Pet therapy and its life-changing impact
Looking for a change to the routines at your residential facility or clinic? Pet therapy has entered the mainstream as a care service and may have great benefits for your patients and clientele.Pet therapy began its life in clinical work in 1961, although some claim it dates as far back as Sigmund Freud, notes Janet Eggiman, RN, MS, LMFT of Medscape® Today.

Today, it’s become more and more available and accepted as a treatment. Research cited by the CBC shows that psychological trauma survivors and the emotionally withdrawn are prone to opening up more in the presence of companion animals. Patients with injuries or limited range-of-motion syndromes show marked improvement in their motion therapy when working with animals. In addition, symptoms of loneliness are notably improved after spending time with companion animals. As more and more insurance providers and networks begin to value and compensate for therapies that recognize the mind-body connection, there may be a greater place for pet therapy in your clinic or residential facility.

How does a health care organization begin an Animal Assisted Therapy (AAT) program? For starters, you may consult an online listing like The Natural Connection to see what trained, certified AAT organizations are available in your area. These organizations exist to help you begin and facilitate a program, and their leaders are eager to work with health care providers. For reasons from safety to liability, it is of the utmost importance to use a certified, experienced AAT organization’s resources.

Early steps to starting the program include developing documents toward clearly written policies and procedures; staff education about the proposed program; a plan for recruitment of volunteers and training; a plan for testing and training of potential therapy animals and a plan for implementing the program.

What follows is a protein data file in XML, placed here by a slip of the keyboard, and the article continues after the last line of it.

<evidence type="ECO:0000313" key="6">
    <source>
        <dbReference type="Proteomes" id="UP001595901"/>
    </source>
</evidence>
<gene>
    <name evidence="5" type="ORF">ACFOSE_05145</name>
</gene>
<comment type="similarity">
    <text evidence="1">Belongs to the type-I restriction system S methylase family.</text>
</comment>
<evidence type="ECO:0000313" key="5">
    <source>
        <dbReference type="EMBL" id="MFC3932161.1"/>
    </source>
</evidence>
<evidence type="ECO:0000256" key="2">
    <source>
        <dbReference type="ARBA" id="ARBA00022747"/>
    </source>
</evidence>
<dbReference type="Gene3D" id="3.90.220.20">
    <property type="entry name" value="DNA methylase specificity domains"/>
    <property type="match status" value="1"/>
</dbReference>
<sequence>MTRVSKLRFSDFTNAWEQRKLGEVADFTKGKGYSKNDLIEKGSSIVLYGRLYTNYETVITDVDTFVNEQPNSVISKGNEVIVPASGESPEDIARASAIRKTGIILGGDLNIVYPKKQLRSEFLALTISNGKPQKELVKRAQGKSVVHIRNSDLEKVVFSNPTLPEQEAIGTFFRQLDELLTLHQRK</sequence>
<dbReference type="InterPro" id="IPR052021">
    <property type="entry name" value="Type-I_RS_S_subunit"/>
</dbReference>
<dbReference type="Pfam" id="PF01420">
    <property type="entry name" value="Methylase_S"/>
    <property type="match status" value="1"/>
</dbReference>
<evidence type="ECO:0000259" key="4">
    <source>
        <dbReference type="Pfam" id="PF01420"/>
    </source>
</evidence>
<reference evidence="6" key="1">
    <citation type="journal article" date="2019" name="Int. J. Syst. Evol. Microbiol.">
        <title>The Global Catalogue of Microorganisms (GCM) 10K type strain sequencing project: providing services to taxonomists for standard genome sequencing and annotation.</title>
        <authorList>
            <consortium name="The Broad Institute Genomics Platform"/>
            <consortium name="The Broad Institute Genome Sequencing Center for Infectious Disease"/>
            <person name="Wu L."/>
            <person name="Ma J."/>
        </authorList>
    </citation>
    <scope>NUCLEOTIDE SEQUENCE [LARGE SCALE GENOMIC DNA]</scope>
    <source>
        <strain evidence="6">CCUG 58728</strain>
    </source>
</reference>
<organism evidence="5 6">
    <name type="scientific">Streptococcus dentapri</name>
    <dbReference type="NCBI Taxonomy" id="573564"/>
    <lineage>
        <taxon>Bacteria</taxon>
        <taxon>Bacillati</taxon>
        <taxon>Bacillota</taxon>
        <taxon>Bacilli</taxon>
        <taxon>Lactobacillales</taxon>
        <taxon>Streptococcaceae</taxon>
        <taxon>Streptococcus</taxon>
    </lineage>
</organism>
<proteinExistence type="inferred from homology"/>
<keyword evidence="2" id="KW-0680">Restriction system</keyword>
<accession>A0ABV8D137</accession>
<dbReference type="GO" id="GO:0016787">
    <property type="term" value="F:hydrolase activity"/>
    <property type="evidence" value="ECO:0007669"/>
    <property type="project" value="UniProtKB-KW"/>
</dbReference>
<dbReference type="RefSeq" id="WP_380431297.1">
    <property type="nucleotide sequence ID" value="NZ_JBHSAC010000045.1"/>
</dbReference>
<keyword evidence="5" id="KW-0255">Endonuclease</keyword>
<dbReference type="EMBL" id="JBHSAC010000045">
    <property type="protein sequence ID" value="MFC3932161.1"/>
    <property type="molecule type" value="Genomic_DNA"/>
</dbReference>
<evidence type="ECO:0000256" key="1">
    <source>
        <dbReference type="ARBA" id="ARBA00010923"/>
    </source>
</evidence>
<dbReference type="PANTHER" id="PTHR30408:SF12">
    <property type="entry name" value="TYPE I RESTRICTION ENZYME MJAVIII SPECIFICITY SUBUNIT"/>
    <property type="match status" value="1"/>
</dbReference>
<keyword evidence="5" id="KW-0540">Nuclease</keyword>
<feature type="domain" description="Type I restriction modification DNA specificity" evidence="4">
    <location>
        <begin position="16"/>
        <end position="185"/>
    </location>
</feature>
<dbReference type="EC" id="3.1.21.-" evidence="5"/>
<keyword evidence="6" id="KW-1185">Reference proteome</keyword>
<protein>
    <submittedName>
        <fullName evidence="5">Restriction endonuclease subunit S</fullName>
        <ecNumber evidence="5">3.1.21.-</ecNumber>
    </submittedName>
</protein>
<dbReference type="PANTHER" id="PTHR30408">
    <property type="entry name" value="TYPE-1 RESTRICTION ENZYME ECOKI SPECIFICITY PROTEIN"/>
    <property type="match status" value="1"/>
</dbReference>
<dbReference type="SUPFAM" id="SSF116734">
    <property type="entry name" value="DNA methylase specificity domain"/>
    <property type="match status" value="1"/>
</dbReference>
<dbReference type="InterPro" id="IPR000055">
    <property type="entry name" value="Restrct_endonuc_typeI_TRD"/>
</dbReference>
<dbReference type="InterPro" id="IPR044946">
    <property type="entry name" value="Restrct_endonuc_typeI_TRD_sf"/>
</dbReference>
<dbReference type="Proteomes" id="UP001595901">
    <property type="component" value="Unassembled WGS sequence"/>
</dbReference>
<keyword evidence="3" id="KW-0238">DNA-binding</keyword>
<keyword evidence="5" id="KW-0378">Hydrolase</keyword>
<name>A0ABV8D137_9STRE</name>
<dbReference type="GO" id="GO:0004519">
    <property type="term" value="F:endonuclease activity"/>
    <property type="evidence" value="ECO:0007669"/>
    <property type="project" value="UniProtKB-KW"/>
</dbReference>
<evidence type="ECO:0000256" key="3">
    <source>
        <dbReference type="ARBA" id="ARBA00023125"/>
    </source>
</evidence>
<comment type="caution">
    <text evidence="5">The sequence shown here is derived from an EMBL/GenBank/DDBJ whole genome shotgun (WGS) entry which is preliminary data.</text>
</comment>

Generally, AAT organizations charge nothing to come to your facility and work with your residents. You may have your in-house practitioners establish goals for each participant, or you may run a more free-form scenario, often referred to as Pet Visitation.

Structuring decisions need to be made at the local level, but some recommendations include:

  1. Weekly pet visitation day, where residents/patients spend time talking with and touching companion animals, which may be commemorated with bone-shaped pen.
  2. More intensive, planned therapy with both a physical therapist and an AAT handler may be scheduled as a four-to-twelve week regimen, culminating with the takeaway memento of mug with your logo and paw prints on it, or a photo of the participant with a therapy animal in a dog lover pet frame.
  3. A monthly AAT workshop for outpatient clients may be scheduled and reminded with the use of bone magnets.
  4. Other one-day special AAT events or visitations can be held during open houses or other community events and promoted with totes, or animal paw bag clips.

Pet therapy has shown proven results and may be just the next offering your facility or organization can easily add to assist in patient care. Besides who doesn’t want unconditional love and attention?!

medscape.com

cbc.ca

Petfinder.com

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